"I suppose you're right. Very well..." And as she spoke, a subtle
smile spread across her face, and her eyes lit up with anticipation.
"We can watch the fireflies tonight, can't we Kenshin?" Honestly,
I hadn't a clue why she was so enthusiastic over the fireflies, of all
things, but I assumed that it was something just between she and
Kenshin because his eager nod left no doubt of his agreement.

Time, that intangible measure of life, was moving again, passing by
with impersonal regard to the lives of men. In the long days of Kyoto
it had claimed Shishio, claimed him and pulled him down to the raging
fires of Hell -- but we had been spared, spared by the one enemy that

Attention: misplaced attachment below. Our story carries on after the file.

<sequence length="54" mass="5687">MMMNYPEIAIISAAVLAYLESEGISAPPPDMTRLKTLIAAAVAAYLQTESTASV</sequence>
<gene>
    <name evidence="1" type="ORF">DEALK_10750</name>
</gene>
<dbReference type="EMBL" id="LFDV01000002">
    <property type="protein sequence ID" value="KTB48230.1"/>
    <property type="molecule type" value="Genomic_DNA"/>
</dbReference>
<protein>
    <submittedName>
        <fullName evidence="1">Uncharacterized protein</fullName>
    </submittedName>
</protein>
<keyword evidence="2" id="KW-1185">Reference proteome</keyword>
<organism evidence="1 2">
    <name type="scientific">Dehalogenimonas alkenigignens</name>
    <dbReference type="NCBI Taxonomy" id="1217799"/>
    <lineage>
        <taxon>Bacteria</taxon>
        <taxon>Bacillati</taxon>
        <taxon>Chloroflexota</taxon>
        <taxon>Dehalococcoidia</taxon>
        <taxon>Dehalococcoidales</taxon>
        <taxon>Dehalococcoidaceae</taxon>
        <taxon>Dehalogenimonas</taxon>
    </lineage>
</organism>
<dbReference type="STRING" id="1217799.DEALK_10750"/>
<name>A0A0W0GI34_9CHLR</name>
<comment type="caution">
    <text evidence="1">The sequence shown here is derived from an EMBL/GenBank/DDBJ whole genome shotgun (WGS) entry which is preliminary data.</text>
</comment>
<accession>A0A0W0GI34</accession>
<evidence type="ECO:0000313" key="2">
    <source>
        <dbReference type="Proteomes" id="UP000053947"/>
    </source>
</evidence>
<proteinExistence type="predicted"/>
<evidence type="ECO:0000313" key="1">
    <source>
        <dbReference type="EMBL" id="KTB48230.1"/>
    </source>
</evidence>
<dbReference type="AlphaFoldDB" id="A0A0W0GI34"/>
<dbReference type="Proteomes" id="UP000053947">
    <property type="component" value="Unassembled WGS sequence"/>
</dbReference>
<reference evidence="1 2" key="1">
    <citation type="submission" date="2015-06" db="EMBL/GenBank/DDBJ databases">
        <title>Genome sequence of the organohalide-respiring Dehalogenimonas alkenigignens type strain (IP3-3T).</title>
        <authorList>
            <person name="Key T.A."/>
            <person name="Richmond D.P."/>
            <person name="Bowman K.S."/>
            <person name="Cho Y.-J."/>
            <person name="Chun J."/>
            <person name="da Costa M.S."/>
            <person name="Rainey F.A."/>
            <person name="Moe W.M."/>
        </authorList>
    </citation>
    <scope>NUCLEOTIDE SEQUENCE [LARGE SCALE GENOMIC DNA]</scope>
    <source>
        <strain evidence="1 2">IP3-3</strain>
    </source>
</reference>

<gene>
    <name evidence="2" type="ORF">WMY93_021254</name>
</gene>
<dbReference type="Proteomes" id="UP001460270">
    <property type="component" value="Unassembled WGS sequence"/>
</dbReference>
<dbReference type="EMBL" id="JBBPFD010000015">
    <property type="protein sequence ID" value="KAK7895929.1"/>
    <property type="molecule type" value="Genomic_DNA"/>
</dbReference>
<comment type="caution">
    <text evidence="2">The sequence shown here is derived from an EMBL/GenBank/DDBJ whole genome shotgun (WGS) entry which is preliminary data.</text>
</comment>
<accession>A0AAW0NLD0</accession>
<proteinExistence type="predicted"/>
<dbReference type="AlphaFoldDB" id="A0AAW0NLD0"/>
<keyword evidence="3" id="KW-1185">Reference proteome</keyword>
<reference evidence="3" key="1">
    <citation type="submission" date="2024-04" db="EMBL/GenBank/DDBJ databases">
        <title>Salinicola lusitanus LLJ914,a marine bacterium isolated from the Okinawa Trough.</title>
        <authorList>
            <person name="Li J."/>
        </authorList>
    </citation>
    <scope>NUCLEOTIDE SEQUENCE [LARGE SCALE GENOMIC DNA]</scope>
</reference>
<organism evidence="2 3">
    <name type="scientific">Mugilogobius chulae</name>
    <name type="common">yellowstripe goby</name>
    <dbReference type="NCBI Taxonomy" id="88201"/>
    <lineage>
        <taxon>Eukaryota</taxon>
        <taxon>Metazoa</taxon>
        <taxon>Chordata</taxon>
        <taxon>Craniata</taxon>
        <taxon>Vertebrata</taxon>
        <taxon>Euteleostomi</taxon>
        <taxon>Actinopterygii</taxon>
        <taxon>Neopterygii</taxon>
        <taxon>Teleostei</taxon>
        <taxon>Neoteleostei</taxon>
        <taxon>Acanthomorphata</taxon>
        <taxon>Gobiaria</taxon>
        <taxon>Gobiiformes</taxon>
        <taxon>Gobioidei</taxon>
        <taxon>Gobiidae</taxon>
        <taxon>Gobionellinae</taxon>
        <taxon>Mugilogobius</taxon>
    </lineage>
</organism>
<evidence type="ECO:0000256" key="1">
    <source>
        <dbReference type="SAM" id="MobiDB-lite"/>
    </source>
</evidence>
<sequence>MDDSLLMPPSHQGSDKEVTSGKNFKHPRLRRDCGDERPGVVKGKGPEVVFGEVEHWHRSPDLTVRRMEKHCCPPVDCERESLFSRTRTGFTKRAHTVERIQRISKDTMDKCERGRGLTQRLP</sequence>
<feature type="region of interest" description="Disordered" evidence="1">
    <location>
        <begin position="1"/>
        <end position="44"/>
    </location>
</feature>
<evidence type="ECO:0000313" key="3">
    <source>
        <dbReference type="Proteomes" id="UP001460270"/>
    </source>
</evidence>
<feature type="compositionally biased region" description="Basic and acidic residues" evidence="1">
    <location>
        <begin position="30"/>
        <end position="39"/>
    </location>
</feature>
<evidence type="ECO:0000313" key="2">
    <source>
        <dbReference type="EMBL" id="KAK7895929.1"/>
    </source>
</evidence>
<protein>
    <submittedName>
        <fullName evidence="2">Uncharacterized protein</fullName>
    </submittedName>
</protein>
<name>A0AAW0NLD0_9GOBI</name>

no one can ever hope to defeat, spared today to live again tomorrow.
And still the sands keep falling, falling.

*end of falling sands*


This has taken me long to write that I originally thought it would!
*Whew* I actually like the first section better than the second, but
I've been reworking some parts of this thing for so long that I'm
utterly sick and tired of it (even though I'm still not particularly
satisfied with the ending). Oh well, let me know what you think.
Many thanks to MKasshoku for pre-reading.... ^_~

Next scheduled: "Ikedaya"
Next, next scheduled: A sequel to "Parallel Minds" perhaps....

- Mir (07.01.02, rev. 07.05.02)

07.16.02: Have sat down and done some serious editing to this piece –
mostly changing the tense from present to past, a suggestion from
Calger in respect to the vocabulary used by Yahiko. I keep forgetting
that he's only supposed to be 10... ^_~